During the median follow-up period of 4.22 years, the incidence of CKD was 19.09% (n=1094) in the entire cohort, 19.03% (727 patients) in the development cohort and 19.21% (367 patients) in the validation cohort. Age, body mass index, eGFR 60–89 mL/min/1.73 m2, diabetes and hypertension were selected as predictors. The nomogram demonstrated a good discriminative power with C-index of 0.778 and 0.785 in the development and validation cohort. The 3-year, 4-year and 5-year AUCs were 0.817, 0.814 and 0.834 in the development cohort, and 0.830, 0.847 and 0.839 in the validation cohort.
Our nomogram based on five readily available predictors is a reliable tool to identify high-CVD risk patients at risk of incident CKD. This prediction model may help improving the healthcare strategies in primary care.
To evaluate the feasibility and acceptability of a pilot, free, online photodiagnosis service for genital herpes and warts with postal treatment delivered by a specialist digital sexual health service.
An online sexual health service available free of charge in South East London, UK.
Routinely collected data from 237 users of the pilot service during the study period and qualitative interviews with a purposive sample of 15 users.
A pilot, free, online photodiagnosis service for genital herpes and warts with postal treatment delivered by a specialist digital sexual health service.
Proportion of users who successfully uploaded photographs and the proportion diagnosed, treated and referred to face-to-face clinical services. User experience of this service.
The service was accessed by 237 users during the study period with assessment possible for 86% of users based on the photographs provided. A diagnosis of genital herpes or warts was made for 40.5% and 89.6% were subsequently treated through the service. Eighteen per cent were diagnosed as normal/not needing treatment and 42% were signposted to clinic for further clinical assessment.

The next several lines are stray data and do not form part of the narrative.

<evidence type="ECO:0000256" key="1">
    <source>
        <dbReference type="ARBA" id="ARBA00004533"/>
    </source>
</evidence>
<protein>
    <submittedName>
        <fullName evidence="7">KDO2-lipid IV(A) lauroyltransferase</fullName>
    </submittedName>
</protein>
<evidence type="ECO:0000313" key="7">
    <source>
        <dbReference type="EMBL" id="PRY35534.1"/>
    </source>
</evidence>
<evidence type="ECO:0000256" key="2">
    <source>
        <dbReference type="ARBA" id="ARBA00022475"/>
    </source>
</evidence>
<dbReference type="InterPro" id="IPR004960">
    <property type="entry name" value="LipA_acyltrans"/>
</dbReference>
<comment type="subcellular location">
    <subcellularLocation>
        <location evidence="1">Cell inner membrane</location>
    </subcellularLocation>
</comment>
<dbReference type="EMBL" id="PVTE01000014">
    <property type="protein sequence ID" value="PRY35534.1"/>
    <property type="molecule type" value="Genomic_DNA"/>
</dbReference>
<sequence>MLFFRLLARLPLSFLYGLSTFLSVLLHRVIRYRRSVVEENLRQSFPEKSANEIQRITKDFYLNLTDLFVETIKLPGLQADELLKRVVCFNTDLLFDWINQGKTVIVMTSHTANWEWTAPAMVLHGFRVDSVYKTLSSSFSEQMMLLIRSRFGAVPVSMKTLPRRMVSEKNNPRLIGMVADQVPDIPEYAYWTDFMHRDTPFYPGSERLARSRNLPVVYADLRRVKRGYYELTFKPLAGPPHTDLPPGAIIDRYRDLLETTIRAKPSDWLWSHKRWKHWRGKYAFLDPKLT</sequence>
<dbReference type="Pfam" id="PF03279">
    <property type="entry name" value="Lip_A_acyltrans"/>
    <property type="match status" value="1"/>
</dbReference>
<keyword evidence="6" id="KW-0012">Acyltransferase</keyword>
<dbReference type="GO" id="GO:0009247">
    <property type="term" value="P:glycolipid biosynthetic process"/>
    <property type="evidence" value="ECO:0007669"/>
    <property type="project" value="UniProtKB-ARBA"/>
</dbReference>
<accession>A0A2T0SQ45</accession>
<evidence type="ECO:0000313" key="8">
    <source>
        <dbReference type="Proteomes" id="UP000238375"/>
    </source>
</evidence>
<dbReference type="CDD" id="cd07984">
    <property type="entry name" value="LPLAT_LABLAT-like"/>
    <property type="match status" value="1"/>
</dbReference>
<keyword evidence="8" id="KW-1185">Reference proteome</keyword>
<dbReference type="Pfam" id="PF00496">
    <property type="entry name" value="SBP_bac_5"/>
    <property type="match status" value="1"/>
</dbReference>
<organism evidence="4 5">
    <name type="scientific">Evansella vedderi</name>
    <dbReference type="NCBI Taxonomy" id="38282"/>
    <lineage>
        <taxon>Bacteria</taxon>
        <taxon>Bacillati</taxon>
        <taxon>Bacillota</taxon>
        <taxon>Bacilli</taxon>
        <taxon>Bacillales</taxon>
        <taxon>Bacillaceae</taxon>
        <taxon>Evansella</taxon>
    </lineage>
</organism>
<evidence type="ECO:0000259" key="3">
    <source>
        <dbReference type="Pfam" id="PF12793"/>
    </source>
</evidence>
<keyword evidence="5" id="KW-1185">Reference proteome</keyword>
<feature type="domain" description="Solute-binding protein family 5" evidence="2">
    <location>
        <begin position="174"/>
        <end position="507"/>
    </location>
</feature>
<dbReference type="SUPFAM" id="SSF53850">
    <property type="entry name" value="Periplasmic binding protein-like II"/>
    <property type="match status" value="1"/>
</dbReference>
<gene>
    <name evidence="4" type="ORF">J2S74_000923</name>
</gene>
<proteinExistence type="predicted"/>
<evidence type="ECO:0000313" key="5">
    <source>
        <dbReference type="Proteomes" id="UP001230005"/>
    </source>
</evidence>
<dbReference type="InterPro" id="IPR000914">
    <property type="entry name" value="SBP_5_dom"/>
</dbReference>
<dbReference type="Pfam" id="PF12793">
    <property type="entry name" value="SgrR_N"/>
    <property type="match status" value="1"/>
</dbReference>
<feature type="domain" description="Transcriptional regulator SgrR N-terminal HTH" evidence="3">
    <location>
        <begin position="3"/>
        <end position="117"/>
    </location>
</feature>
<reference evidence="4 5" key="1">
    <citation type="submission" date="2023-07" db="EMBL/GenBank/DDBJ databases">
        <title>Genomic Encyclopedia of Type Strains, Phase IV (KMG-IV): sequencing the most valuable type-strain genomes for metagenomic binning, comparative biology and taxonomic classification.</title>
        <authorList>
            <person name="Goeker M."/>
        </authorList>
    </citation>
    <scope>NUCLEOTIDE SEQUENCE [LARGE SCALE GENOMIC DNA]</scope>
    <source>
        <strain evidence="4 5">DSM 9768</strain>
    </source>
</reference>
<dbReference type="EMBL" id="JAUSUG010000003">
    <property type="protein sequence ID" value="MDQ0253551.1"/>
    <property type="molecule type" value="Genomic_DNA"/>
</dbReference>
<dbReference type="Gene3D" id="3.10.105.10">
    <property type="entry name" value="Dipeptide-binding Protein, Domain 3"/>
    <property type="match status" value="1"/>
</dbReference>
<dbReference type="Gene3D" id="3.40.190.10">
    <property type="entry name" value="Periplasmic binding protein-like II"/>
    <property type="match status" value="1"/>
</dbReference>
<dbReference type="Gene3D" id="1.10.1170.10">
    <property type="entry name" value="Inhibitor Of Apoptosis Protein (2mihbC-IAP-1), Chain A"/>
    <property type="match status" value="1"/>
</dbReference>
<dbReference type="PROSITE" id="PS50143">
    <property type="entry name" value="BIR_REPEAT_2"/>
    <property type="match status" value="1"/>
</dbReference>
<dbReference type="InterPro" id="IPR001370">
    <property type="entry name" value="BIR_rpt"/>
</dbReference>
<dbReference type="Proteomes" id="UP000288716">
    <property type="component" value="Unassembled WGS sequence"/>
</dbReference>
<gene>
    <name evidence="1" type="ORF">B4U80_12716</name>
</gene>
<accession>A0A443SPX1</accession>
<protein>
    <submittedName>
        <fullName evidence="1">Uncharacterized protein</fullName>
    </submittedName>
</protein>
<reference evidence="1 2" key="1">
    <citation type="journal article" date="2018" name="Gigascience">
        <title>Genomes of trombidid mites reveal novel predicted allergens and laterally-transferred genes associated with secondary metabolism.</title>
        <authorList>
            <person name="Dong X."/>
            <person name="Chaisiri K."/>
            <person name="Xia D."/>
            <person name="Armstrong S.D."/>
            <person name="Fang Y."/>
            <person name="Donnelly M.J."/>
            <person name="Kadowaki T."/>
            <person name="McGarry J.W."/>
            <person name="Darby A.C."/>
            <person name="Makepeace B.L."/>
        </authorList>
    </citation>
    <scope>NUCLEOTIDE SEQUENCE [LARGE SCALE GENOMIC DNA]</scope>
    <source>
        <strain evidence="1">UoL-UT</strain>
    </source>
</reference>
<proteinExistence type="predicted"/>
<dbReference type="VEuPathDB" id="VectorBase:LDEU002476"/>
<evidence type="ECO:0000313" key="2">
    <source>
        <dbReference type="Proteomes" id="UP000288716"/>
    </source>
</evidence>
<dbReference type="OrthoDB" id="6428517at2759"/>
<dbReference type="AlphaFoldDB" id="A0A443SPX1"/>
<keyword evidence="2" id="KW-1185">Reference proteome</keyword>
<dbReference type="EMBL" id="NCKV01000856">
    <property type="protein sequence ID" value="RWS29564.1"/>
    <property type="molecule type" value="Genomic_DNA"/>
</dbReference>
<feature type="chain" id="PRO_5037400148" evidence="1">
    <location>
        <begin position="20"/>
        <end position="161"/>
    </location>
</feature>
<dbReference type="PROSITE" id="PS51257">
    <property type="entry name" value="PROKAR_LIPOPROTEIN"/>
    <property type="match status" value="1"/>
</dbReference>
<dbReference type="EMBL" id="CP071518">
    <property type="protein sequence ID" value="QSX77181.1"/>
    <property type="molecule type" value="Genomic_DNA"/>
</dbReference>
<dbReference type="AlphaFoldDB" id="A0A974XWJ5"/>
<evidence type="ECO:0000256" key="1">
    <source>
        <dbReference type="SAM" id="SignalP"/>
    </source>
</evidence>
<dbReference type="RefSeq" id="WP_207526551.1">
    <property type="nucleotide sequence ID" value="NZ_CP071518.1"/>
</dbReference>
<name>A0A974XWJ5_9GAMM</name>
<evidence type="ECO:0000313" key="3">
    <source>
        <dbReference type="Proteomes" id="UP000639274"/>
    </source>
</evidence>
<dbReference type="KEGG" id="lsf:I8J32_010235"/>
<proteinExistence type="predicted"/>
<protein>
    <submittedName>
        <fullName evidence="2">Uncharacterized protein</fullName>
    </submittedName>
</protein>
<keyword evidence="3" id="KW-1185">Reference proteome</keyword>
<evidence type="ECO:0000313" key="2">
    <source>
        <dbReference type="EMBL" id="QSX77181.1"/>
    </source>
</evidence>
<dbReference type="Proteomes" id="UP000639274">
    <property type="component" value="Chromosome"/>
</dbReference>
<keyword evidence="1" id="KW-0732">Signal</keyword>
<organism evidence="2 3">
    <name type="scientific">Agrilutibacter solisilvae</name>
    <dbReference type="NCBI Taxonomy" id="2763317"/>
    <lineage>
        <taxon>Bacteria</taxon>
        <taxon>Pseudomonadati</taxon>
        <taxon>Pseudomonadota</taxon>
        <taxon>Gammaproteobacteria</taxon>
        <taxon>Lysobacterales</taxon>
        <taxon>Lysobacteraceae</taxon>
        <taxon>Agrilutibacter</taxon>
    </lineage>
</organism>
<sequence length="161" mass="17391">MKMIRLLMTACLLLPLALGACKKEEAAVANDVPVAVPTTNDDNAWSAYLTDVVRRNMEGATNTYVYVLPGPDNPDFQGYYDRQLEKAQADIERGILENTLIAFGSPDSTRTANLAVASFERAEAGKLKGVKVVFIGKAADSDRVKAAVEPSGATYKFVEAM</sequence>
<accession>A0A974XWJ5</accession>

Qualitative data showed that users felt able and willing to provide genital images for diagnosis. Those who were treated or reassured expressed high satisfaction with the service, valuing the convenience, discreetness and support provided. However, users, particularly those who required referral to other services requested more personal and detailed communication when a clinical diagnosis is given remotely.
Findings suggest that online photodiagnosis was feasible and acceptable. However, effective and acceptable management of those who require referral needs careful remote communication.
Adult open-heart surgery is a major surgery that causes surgical stress response and activation of the immune system, contributing further to postoperative complications. Transversus thoracis muscle plane block (TTPB) may potentially benefit in reducing the surgical stress response. This study aims to know the effectiveness of preoperative TTPB in adult open-heart surgery for reducing the surgical stress response.
This study is a prospective, double-blind, randomised control trial comparing the combination of general anaesthesia and TTPB versus general anaesthesia only in adult open-heart surgery. Forty-two eligible subjects will be randomly assigned to the TTPB group or control group. The primary outcomes are the difference between the two groups in the means of postoperative cortisol and interleukin-6 plasma levels at 24 hours and 48 hours after cardiac intensive care unit admission. The secondary outcomes are the difference between the two groups in the means of total 24-hour postoperative morphine consumption and time of first postoperative patient-controlled analgesia (PCA) dose.